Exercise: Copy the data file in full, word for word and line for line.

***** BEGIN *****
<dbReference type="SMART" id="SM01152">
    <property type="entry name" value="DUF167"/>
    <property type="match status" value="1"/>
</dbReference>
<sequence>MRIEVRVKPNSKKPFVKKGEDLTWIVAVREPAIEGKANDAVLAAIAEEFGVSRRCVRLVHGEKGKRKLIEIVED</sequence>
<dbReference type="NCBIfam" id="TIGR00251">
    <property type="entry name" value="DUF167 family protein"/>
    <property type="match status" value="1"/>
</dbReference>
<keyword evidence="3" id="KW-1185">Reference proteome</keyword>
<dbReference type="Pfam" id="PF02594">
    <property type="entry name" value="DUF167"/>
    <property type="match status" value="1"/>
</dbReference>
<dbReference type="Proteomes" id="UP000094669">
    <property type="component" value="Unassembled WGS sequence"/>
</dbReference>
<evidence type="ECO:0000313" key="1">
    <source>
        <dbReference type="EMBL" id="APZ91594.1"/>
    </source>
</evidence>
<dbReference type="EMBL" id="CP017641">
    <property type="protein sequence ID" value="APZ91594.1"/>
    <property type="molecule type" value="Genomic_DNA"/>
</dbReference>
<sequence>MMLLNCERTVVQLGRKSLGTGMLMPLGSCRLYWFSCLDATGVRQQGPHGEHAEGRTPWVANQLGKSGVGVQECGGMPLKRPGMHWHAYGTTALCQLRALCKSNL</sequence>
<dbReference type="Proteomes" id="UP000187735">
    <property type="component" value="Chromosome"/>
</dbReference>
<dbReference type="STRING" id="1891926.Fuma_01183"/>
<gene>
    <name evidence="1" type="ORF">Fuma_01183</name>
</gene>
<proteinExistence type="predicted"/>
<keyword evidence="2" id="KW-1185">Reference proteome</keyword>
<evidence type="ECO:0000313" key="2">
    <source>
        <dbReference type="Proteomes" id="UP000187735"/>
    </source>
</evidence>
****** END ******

<dbReference type="SMART" id="SM01152">
    <property type="entry name" value="DUF167"/>
    <property type="match status" value="1"/>
</dbReference>
<sequence>MRIEVRVKPNSKKPFVKKGEDLTWIVAVREPAIEGKANDAVLAAIAEEFGVSRRCVRLVHGEKGKRKLIEIVED</sequence>
<dbReference type="NCBIfam" id="TIGR00251">
    <property type="entry name" value="DUF167 family protein"/>
    <property type="match status" value="1"/>
</dbReference>
<keyword evidence="3" id="KW-1185">Reference proteome</keyword>
<dbReference type="Pfam" id="PF02594">
    <property type="entry name" value="DUF167"/>
    <property type="match status" value="1"/>
</dbReference>
<dbReference type="Proteomes" id="UP000094669">
    <property type="component" value="Unassembled WGS sequence"/>
</dbReference>
<evidence type="ECO:0000313" key="1">
    <source>
        <dbReference type="EMBL" id="APZ91594.1"/>
    </source>
</evidence>
<dbReference type="EMBL" id="CP017641">
    <property type="protein sequence ID" value="APZ91594.1"/>
    <property type="molecule type" value="Genomic_DNA"/>
</dbReference>
<sequence>MMLLNCERTVVQLGRKSLGTGMLMPLGSCRLYWFSCLDATGVRQQGPHGEHAEGRTPWVANQLGKSGVGVQECGGMPLKRPGMHWHAYGTTALCQLRALCKSNL</sequence>
<dbReference type="Proteomes" id="UP000187735">
    <property type="component" value="Chromosome"/>
</dbReference>
<dbReference type="STRING" id="1891926.Fuma_01183"/>
<gene>
    <name evidence="1" type="ORF">Fuma_01183</name>
</gene>
<proteinExistence type="predicted"/>
<keyword evidence="2" id="KW-1185">Reference proteome</keyword>
<evidence type="ECO:0000313" key="2">
    <source>
        <dbReference type="Proteomes" id="UP000187735"/>
    </source>
</evidence>